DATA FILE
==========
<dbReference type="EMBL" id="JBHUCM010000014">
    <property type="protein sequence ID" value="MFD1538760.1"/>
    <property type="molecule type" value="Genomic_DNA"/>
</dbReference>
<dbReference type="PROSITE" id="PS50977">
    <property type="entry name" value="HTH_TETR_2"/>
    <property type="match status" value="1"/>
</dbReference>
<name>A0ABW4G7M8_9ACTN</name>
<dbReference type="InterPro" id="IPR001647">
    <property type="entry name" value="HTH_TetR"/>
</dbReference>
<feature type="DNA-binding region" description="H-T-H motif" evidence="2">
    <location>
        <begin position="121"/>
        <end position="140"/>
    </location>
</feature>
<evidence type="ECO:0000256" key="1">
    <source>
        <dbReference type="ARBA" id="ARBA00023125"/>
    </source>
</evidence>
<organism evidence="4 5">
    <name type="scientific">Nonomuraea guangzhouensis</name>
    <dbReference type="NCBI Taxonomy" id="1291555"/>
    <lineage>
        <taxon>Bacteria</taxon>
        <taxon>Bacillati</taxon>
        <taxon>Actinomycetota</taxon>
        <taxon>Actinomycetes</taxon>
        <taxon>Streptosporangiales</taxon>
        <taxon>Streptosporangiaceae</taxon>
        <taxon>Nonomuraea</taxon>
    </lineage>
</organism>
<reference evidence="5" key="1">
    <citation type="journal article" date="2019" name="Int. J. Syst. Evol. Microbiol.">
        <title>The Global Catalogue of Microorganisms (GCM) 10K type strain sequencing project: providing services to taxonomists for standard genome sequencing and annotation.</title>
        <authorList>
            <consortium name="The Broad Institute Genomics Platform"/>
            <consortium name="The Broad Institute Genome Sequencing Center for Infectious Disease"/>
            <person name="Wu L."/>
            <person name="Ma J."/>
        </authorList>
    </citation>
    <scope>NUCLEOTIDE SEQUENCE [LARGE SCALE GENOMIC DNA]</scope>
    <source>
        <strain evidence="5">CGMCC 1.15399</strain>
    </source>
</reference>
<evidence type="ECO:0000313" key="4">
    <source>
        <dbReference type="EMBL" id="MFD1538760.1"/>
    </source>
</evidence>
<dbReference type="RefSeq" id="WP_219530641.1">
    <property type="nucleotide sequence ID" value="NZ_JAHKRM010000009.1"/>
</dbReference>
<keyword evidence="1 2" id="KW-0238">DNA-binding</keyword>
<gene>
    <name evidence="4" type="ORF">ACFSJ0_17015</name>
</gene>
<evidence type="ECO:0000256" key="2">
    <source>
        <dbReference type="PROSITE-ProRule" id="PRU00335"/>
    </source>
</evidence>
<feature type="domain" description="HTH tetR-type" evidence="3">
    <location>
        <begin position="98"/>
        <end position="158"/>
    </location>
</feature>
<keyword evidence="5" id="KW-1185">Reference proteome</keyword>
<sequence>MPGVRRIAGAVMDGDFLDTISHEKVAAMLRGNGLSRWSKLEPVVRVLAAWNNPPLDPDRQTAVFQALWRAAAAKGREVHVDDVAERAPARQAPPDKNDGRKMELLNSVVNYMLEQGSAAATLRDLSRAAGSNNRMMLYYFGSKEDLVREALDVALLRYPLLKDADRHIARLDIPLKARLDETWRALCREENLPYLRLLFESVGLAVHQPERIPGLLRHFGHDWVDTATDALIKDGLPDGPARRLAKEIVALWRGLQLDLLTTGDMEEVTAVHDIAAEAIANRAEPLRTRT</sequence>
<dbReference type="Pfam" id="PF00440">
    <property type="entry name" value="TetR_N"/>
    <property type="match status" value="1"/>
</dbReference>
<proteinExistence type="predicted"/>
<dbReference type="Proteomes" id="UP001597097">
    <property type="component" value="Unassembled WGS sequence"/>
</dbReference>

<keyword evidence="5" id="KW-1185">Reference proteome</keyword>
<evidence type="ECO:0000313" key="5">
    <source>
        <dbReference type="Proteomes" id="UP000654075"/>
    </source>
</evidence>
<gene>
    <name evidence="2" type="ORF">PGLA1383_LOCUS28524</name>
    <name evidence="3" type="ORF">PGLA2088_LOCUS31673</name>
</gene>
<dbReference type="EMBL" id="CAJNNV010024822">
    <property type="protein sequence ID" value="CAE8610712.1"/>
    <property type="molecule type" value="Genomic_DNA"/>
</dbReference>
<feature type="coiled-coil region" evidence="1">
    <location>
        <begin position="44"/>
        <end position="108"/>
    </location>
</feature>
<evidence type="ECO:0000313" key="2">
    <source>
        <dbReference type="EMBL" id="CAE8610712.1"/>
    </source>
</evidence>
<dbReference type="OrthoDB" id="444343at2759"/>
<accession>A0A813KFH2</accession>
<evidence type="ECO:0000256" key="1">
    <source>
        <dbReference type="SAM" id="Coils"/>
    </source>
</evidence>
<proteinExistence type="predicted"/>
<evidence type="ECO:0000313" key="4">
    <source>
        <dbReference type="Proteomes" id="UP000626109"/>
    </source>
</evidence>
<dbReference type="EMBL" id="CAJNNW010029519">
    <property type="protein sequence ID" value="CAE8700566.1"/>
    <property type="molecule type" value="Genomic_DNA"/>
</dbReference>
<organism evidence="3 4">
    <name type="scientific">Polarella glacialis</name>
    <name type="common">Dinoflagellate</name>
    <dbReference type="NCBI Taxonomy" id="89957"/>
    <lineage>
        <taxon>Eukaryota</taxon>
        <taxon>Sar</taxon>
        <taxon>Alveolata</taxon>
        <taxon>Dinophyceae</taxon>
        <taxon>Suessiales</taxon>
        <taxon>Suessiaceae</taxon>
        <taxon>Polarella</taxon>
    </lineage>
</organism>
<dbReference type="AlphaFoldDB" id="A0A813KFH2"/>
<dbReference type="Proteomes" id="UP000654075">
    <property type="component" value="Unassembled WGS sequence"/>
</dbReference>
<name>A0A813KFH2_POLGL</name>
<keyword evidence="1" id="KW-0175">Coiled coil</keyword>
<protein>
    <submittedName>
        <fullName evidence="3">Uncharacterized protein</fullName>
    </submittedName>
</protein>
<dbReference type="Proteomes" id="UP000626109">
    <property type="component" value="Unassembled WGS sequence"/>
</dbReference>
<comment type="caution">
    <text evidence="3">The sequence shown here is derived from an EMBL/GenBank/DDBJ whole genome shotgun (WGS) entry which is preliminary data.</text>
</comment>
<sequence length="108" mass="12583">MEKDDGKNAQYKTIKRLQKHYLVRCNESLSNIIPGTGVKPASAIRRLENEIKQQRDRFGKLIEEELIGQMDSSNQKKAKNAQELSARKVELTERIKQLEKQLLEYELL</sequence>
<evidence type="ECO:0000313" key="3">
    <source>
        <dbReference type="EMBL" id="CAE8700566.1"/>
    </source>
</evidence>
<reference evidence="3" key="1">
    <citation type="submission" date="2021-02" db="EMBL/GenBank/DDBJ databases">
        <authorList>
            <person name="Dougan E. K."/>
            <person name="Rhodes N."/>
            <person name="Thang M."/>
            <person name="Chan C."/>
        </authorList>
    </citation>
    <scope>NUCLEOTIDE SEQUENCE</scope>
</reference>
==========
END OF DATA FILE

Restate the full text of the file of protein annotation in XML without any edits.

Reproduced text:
<dbReference type="EMBL" id="JBHUCM010000014">
    <property type="protein sequence ID" value="MFD1538760.1"/>
    <property type="molecule type" value="Genomic_DNA"/>
</dbReference>
<dbReference type="PROSITE" id="PS50977">
    <property type="entry name" value="HTH_TETR_2"/>
    <property type="match status" value="1"/>
</dbReference>
<name>A0ABW4G7M8_9ACTN</name>
<dbReference type="InterPro" id="IPR001647">
    <property type="entry name" value="HTH_TetR"/>
</dbReference>
<feature type="DNA-binding region" description="H-T-H motif" evidence="2">
    <location>
        <begin position="121"/>
        <end position="140"/>
    </location>
</feature>
<evidence type="ECO:0000256" key="1">
    <source>
        <dbReference type="ARBA" id="ARBA00023125"/>
    </source>
</evidence>
<organism evidence="4 5">
    <name type="scientific">Nonomuraea guangzhouensis</name>
    <dbReference type="NCBI Taxonomy" id="1291555"/>
    <lineage>
        <taxon>Bacteria</taxon>
        <taxon>Bacillati</taxon>
        <taxon>Actinomycetota</taxon>
        <taxon>Actinomycetes</taxon>
        <taxon>Streptosporangiales</taxon>
        <taxon>Streptosporangiaceae</taxon>
        <taxon>Nonomuraea</taxon>
    </lineage>
</organism>
<reference evidence="5" key="1">
    <citation type="journal article" date="2019" name="Int. J. Syst. Evol. Microbiol.">
        <title>The Global Catalogue of Microorganisms (GCM) 10K type strain sequencing project: providing services to taxonomists for standard genome sequencing and annotation.</title>
        <authorList>
            <consortium name="The Broad Institute Genomics Platform"/>
            <consortium name="The Broad Institute Genome Sequencing Center for Infectious Disease"/>
            <person name="Wu L."/>
            <person name="Ma J."/>
        </authorList>
    </citation>
    <scope>NUCLEOTIDE SEQUENCE [LARGE SCALE GENOMIC DNA]</scope>
    <source>
        <strain evidence="5">CGMCC 1.15399</strain>
    </source>
</reference>
<evidence type="ECO:0000313" key="4">
    <source>
        <dbReference type="EMBL" id="MFD1538760.1"/>
    </source>
</evidence>
<dbReference type="RefSeq" id="WP_219530641.1">
    <property type="nucleotide sequence ID" value="NZ_JAHKRM010000009.1"/>
</dbReference>
<keyword evidence="1 2" id="KW-0238">DNA-binding</keyword>
<gene>
    <name evidence="4" type="ORF">ACFSJ0_17015</name>
</gene>
<evidence type="ECO:0000256" key="2">
    <source>
        <dbReference type="PROSITE-ProRule" id="PRU00335"/>
    </source>
</evidence>
<feature type="domain" description="HTH tetR-type" evidence="3">
    <location>
        <begin position="98"/>
        <end position="158"/>
    </location>
</feature>
<keyword evidence="5" id="KW-1185">Reference proteome</keyword>
<sequence>MPGVRRIAGAVMDGDFLDTISHEKVAAMLRGNGLSRWSKLEPVVRVLAAWNNPPLDPDRQTAVFQALWRAAAAKGREVHVDDVAERAPARQAPPDKNDGRKMELLNSVVNYMLEQGSAAATLRDLSRAAGSNNRMMLYYFGSKEDLVREALDVALLRYPLLKDADRHIARLDIPLKARLDETWRALCREENLPYLRLLFESVGLAVHQPERIPGLLRHFGHDWVDTATDALIKDGLPDGPARRLAKEIVALWRGLQLDLLTTGDMEEVTAVHDIAAEAIANRAEPLRTRT</sequence>
<dbReference type="Pfam" id="PF00440">
    <property type="entry name" value="TetR_N"/>
    <property type="match status" value="1"/>
</dbReference>
<proteinExistence type="predicted"/>
<dbReference type="Proteomes" id="UP001597097">
    <property type="component" value="Unassembled WGS sequence"/>
</dbReference>

<keyword evidence="5" id="KW-1185">Reference proteome</keyword>
<evidence type="ECO:0000313" key="5">
    <source>
        <dbReference type="Proteomes" id="UP000654075"/>
    </source>
</evidence>
<gene>
    <name evidence="2" type="ORF">PGLA1383_LOCUS28524</name>
    <name evidence="3" type="ORF">PGLA2088_LOCUS31673</name>
</gene>
<dbReference type="EMBL" id="CAJNNV010024822">
    <property type="protein sequence ID" value="CAE8610712.1"/>
    <property type="molecule type" value="Genomic_DNA"/>
</dbReference>
<feature type="coiled-coil region" evidence="1">
    <location>
        <begin position="44"/>
        <end position="108"/>
    </location>
</feature>
<evidence type="ECO:0000313" key="2">
    <source>
        <dbReference type="EMBL" id="CAE8610712.1"/>
    </source>
</evidence>
<dbReference type="OrthoDB" id="444343at2759"/>
<accession>A0A813KFH2</accession>
<evidence type="ECO:0000256" key="1">
    <source>
        <dbReference type="SAM" id="Coils"/>
    </source>
</evidence>
<proteinExistence type="predicted"/>
<evidence type="ECO:0000313" key="4">
    <source>
        <dbReference type="Proteomes" id="UP000626109"/>
    </source>
</evidence>
<dbReference type="EMBL" id="CAJNNW010029519">
    <property type="protein sequence ID" value="CAE8700566.1"/>
    <property type="molecule type" value="Genomic_DNA"/>
</dbReference>
<organism evidence="3 4">
    <name type="scientific">Polarella glacialis</name>
    <name type="common">Dinoflagellate</name>
    <dbReference type="NCBI Taxonomy" id="89957"/>
    <lineage>
        <taxon>Eukaryota</taxon>
        <taxon>Sar</taxon>
        <taxon>Alveolata</taxon>
        <taxon>Dinophyceae</taxon>
        <taxon>Suessiales</taxon>
        <taxon>Suessiaceae</taxon>
        <taxon>Polarella</taxon>
    </lineage>
</organism>
<dbReference type="AlphaFoldDB" id="A0A813KFH2"/>
<dbReference type="Proteomes" id="UP000654075">
    <property type="component" value="Unassembled WGS sequence"/>
</dbReference>
<name>A0A813KFH2_POLGL</name>
<keyword evidence="1" id="KW-0175">Coiled coil</keyword>
<protein>
    <submittedName>
        <fullName evidence="3">Uncharacterized protein</fullName>
    </submittedName>
</protein>
<dbReference type="Proteomes" id="UP000626109">
    <property type="component" value="Unassembled WGS sequence"/>
</dbReference>
<comment type="caution">
    <text evidence="3">The sequence shown here is derived from an EMBL/GenBank/DDBJ whole genome shotgun (WGS) entry which is preliminary data.</text>
</comment>
<sequence length="108" mass="12583">MEKDDGKNAQYKTIKRLQKHYLVRCNESLSNIIPGTGVKPASAIRRLENEIKQQRDRFGKLIEEELIGQMDSSNQKKAKNAQELSARKVELTERIKQLEKQLLEYELL</sequence>
<evidence type="ECO:0000313" key="3">
    <source>
        <dbReference type="EMBL" id="CAE8700566.1"/>
    </source>
</evidence>
<reference evidence="3" key="1">
    <citation type="submission" date="2021-02" db="EMBL/GenBank/DDBJ databases">
        <authorList>
            <person name="Dougan E. K."/>
            <person name="Rhodes N."/>
            <person name="Thang M."/>
            <person name="Chan C."/>
        </authorList>
    </citation>
    <scope>NUCLEOTIDE SEQUENCE</scope>
</reference>